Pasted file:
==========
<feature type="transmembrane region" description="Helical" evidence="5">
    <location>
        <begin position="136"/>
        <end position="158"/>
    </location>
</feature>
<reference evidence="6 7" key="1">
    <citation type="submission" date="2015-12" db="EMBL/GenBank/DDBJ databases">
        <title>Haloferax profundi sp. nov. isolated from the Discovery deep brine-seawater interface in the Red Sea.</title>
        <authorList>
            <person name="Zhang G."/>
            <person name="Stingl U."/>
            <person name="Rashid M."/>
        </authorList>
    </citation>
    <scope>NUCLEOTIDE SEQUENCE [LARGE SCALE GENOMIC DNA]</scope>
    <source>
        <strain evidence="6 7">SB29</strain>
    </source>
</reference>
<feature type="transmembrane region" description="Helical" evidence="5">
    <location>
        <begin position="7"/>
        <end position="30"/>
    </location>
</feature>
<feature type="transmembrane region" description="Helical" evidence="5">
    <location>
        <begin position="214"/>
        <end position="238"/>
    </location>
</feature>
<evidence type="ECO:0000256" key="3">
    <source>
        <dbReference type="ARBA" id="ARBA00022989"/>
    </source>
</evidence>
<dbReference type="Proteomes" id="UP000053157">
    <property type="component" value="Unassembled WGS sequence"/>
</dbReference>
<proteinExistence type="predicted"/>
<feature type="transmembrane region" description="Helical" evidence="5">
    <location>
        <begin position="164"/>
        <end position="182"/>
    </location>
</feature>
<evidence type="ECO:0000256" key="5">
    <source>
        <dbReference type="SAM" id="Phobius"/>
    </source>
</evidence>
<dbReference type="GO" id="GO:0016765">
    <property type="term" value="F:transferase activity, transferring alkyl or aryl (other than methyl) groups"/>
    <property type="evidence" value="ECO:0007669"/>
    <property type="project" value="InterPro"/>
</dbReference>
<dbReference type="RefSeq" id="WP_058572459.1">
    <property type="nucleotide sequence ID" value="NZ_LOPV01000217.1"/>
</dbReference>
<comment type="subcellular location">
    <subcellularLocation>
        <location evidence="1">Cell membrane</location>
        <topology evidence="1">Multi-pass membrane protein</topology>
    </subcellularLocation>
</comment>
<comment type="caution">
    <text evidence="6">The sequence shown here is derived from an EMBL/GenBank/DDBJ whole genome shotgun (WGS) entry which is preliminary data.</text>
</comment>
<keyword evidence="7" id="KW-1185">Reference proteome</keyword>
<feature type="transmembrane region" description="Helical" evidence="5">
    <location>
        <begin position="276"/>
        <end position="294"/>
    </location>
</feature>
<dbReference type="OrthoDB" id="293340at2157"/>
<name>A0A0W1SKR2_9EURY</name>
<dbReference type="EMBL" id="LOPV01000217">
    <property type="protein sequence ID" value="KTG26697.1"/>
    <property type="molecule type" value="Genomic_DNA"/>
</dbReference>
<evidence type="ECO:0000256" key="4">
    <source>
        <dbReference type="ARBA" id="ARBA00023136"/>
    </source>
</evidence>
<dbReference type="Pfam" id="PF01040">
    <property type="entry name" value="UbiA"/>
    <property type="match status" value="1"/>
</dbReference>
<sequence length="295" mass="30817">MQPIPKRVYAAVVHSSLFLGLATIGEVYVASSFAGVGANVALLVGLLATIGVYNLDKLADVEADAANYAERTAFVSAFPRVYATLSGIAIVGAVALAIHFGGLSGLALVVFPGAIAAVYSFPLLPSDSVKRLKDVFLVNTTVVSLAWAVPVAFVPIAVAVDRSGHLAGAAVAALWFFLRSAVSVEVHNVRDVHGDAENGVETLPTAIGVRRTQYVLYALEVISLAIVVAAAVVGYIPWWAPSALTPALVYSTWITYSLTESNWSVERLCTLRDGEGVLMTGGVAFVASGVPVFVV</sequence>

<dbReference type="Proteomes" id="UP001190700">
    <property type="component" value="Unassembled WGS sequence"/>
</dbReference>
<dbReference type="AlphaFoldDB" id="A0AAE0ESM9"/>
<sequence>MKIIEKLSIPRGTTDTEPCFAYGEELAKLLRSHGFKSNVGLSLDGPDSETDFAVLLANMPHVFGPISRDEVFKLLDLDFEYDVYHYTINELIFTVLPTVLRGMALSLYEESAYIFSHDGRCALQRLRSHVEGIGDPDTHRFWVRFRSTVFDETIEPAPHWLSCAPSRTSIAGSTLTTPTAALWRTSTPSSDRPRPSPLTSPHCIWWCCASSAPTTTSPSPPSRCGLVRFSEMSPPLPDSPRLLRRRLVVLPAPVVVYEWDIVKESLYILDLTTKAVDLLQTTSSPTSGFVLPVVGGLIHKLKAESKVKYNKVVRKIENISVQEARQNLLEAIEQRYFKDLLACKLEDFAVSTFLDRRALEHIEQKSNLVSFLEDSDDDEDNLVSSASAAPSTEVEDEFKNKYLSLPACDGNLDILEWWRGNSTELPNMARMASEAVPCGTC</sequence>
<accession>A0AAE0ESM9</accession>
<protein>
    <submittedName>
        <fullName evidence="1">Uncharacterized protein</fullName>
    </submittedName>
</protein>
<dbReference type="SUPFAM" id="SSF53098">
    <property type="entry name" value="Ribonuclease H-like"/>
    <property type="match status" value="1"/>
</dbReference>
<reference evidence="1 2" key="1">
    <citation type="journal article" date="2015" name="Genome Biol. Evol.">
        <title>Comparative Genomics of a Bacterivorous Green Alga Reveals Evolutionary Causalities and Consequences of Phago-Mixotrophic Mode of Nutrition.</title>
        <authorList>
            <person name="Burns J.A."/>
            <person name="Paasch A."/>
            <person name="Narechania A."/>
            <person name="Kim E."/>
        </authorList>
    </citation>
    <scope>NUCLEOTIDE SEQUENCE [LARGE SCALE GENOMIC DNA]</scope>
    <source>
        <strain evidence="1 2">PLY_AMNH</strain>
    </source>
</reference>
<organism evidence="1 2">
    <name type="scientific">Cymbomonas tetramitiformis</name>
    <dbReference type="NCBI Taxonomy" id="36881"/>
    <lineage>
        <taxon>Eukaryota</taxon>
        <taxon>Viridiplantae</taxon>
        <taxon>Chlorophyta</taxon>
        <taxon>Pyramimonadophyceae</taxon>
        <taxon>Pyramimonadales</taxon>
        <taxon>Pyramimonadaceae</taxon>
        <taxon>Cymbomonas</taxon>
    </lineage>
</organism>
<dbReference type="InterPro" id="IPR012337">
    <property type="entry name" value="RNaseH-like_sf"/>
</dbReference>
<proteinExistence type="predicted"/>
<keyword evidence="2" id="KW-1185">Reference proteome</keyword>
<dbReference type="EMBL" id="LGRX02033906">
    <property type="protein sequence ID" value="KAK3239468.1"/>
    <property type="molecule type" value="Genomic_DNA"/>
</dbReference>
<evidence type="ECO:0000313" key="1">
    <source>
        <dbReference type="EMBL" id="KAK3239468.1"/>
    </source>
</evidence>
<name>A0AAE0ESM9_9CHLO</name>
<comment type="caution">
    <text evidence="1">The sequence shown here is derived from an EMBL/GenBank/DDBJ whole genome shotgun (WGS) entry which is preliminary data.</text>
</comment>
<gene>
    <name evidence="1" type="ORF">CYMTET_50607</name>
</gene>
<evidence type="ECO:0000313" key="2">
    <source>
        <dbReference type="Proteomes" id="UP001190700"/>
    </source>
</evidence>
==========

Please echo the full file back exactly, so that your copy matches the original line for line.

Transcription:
<feature type="transmembrane region" description="Helical" evidence="5">
    <location>
        <begin position="136"/>
        <end position="158"/>
    </location>
</feature>
<reference evidence="6 7" key="1">
    <citation type="submission" date="2015-12" db="EMBL/GenBank/DDBJ databases">
        <title>Haloferax profundi sp. nov. isolated from the Discovery deep brine-seawater interface in the Red Sea.</title>
        <authorList>
            <person name="Zhang G."/>
            <person name="Stingl U."/>
            <person name="Rashid M."/>
        </authorList>
    </citation>
    <scope>NUCLEOTIDE SEQUENCE [LARGE SCALE GENOMIC DNA]</scope>
    <source>
        <strain evidence="6 7">SB29</strain>
    </source>
</reference>
<feature type="transmembrane region" description="Helical" evidence="5">
    <location>
        <begin position="7"/>
        <end position="30"/>
    </location>
</feature>
<feature type="transmembrane region" description="Helical" evidence="5">
    <location>
        <begin position="214"/>
        <end position="238"/>
    </location>
</feature>
<evidence type="ECO:0000256" key="3">
    <source>
        <dbReference type="ARBA" id="ARBA00022989"/>
    </source>
</evidence>
<dbReference type="Proteomes" id="UP000053157">
    <property type="component" value="Unassembled WGS sequence"/>
</dbReference>
<proteinExistence type="predicted"/>
<feature type="transmembrane region" description="Helical" evidence="5">
    <location>
        <begin position="164"/>
        <end position="182"/>
    </location>
</feature>
<evidence type="ECO:0000256" key="5">
    <source>
        <dbReference type="SAM" id="Phobius"/>
    </source>
</evidence>
<dbReference type="GO" id="GO:0016765">
    <property type="term" value="F:transferase activity, transferring alkyl or aryl (other than methyl) groups"/>
    <property type="evidence" value="ECO:0007669"/>
    <property type="project" value="InterPro"/>
</dbReference>
<dbReference type="RefSeq" id="WP_058572459.1">
    <property type="nucleotide sequence ID" value="NZ_LOPV01000217.1"/>
</dbReference>
<comment type="subcellular location">
    <subcellularLocation>
        <location evidence="1">Cell membrane</location>
        <topology evidence="1">Multi-pass membrane protein</topology>
    </subcellularLocation>
</comment>
<comment type="caution">
    <text evidence="6">The sequence shown here is derived from an EMBL/GenBank/DDBJ whole genome shotgun (WGS) entry which is preliminary data.</text>
</comment>
<keyword evidence="7" id="KW-1185">Reference proteome</keyword>
<feature type="transmembrane region" description="Helical" evidence="5">
    <location>
        <begin position="276"/>
        <end position="294"/>
    </location>
</feature>
<dbReference type="OrthoDB" id="293340at2157"/>
<name>A0A0W1SKR2_9EURY</name>
<dbReference type="EMBL" id="LOPV01000217">
    <property type="protein sequence ID" value="KTG26697.1"/>
    <property type="molecule type" value="Genomic_DNA"/>
</dbReference>
<evidence type="ECO:0000256" key="4">
    <source>
        <dbReference type="ARBA" id="ARBA00023136"/>
    </source>
</evidence>
<dbReference type="Pfam" id="PF01040">
    <property type="entry name" value="UbiA"/>
    <property type="match status" value="1"/>
</dbReference>
<sequence length="295" mass="30817">MQPIPKRVYAAVVHSSLFLGLATIGEVYVASSFAGVGANVALLVGLLATIGVYNLDKLADVEADAANYAERTAFVSAFPRVYATLSGIAIVGAVALAIHFGGLSGLALVVFPGAIAAVYSFPLLPSDSVKRLKDVFLVNTTVVSLAWAVPVAFVPIAVAVDRSGHLAGAAVAALWFFLRSAVSVEVHNVRDVHGDAENGVETLPTAIGVRRTQYVLYALEVISLAIVVAAAVVGYIPWWAPSALTPALVYSTWITYSLTESNWSVERLCTLRDGEGVLMTGGVAFVASGVPVFVV</sequence>

<dbReference type="Proteomes" id="UP001190700">
    <property type="component" value="Unassembled WGS sequence"/>
</dbReference>
<dbReference type="AlphaFoldDB" id="A0AAE0ESM9"/>
<sequence>MKIIEKLSIPRGTTDTEPCFAYGEELAKLLRSHGFKSNVGLSLDGPDSETDFAVLLANMPHVFGPISRDEVFKLLDLDFEYDVYHYTINELIFTVLPTVLRGMALSLYEESAYIFSHDGRCALQRLRSHVEGIGDPDTHRFWVRFRSTVFDETIEPAPHWLSCAPSRTSIAGSTLTTPTAALWRTSTPSSDRPRPSPLTSPHCIWWCCASSAPTTTSPSPPSRCGLVRFSEMSPPLPDSPRLLRRRLVVLPAPVVVYEWDIVKESLYILDLTTKAVDLLQTTSSPTSGFVLPVVGGLIHKLKAESKVKYNKVVRKIENISVQEARQNLLEAIEQRYFKDLLACKLEDFAVSTFLDRRALEHIEQKSNLVSFLEDSDDDEDNLVSSASAAPSTEVEDEFKNKYLSLPACDGNLDILEWWRGNSTELPNMARMASEAVPCGTC</sequence>
<accession>A0AAE0ESM9</accession>
<protein>
    <submittedName>
        <fullName evidence="1">Uncharacterized protein</fullName>
    </submittedName>
</protein>
<dbReference type="SUPFAM" id="SSF53098">
    <property type="entry name" value="Ribonuclease H-like"/>
    <property type="match status" value="1"/>
</dbReference>
<reference evidence="1 2" key="1">
    <citation type="journal article" date="2015" name="Genome Biol. Evol.">
        <title>Comparative Genomics of a Bacterivorous Green Alga Reveals Evolutionary Causalities and Consequences of Phago-Mixotrophic Mode of Nutrition.</title>
        <authorList>
            <person name="Burns J.A."/>
            <person name="Paasch A."/>
            <person name="Narechania A."/>
            <person name="Kim E."/>
        </authorList>
    </citation>
    <scope>NUCLEOTIDE SEQUENCE [LARGE SCALE GENOMIC DNA]</scope>
    <source>
        <strain evidence="1 2">PLY_AMNH</strain>
    </source>
</reference>
<organism evidence="1 2">
    <name type="scientific">Cymbomonas tetramitiformis</name>
    <dbReference type="NCBI Taxonomy" id="36881"/>
    <lineage>
        <taxon>Eukaryota</taxon>
        <taxon>Viridiplantae</taxon>
        <taxon>Chlorophyta</taxon>
        <taxon>Pyramimonadophyceae</taxon>
        <taxon>Pyramimonadales</taxon>
        <taxon>Pyramimonadaceae</taxon>
        <taxon>Cymbomonas</taxon>
    </lineage>
</organism>
<dbReference type="InterPro" id="IPR012337">
    <property type="entry name" value="RNaseH-like_sf"/>
</dbReference>
<proteinExistence type="predicted"/>
<keyword evidence="2" id="KW-1185">Reference proteome</keyword>
<dbReference type="EMBL" id="LGRX02033906">
    <property type="protein sequence ID" value="KAK3239468.1"/>
    <property type="molecule type" value="Genomic_DNA"/>
</dbReference>
<evidence type="ECO:0000313" key="1">
    <source>
        <dbReference type="EMBL" id="KAK3239468.1"/>
    </source>
</evidence>
<name>A0AAE0ESM9_9CHLO</name>
<comment type="caution">
    <text evidence="1">The sequence shown here is derived from an EMBL/GenBank/DDBJ whole genome shotgun (WGS) entry which is preliminary data.</text>
</comment>
<gene>
    <name evidence="1" type="ORF">CYMTET_50607</name>
</gene>
<evidence type="ECO:0000313" key="2">
    <source>
        <dbReference type="Proteomes" id="UP001190700"/>
    </source>
</evidence>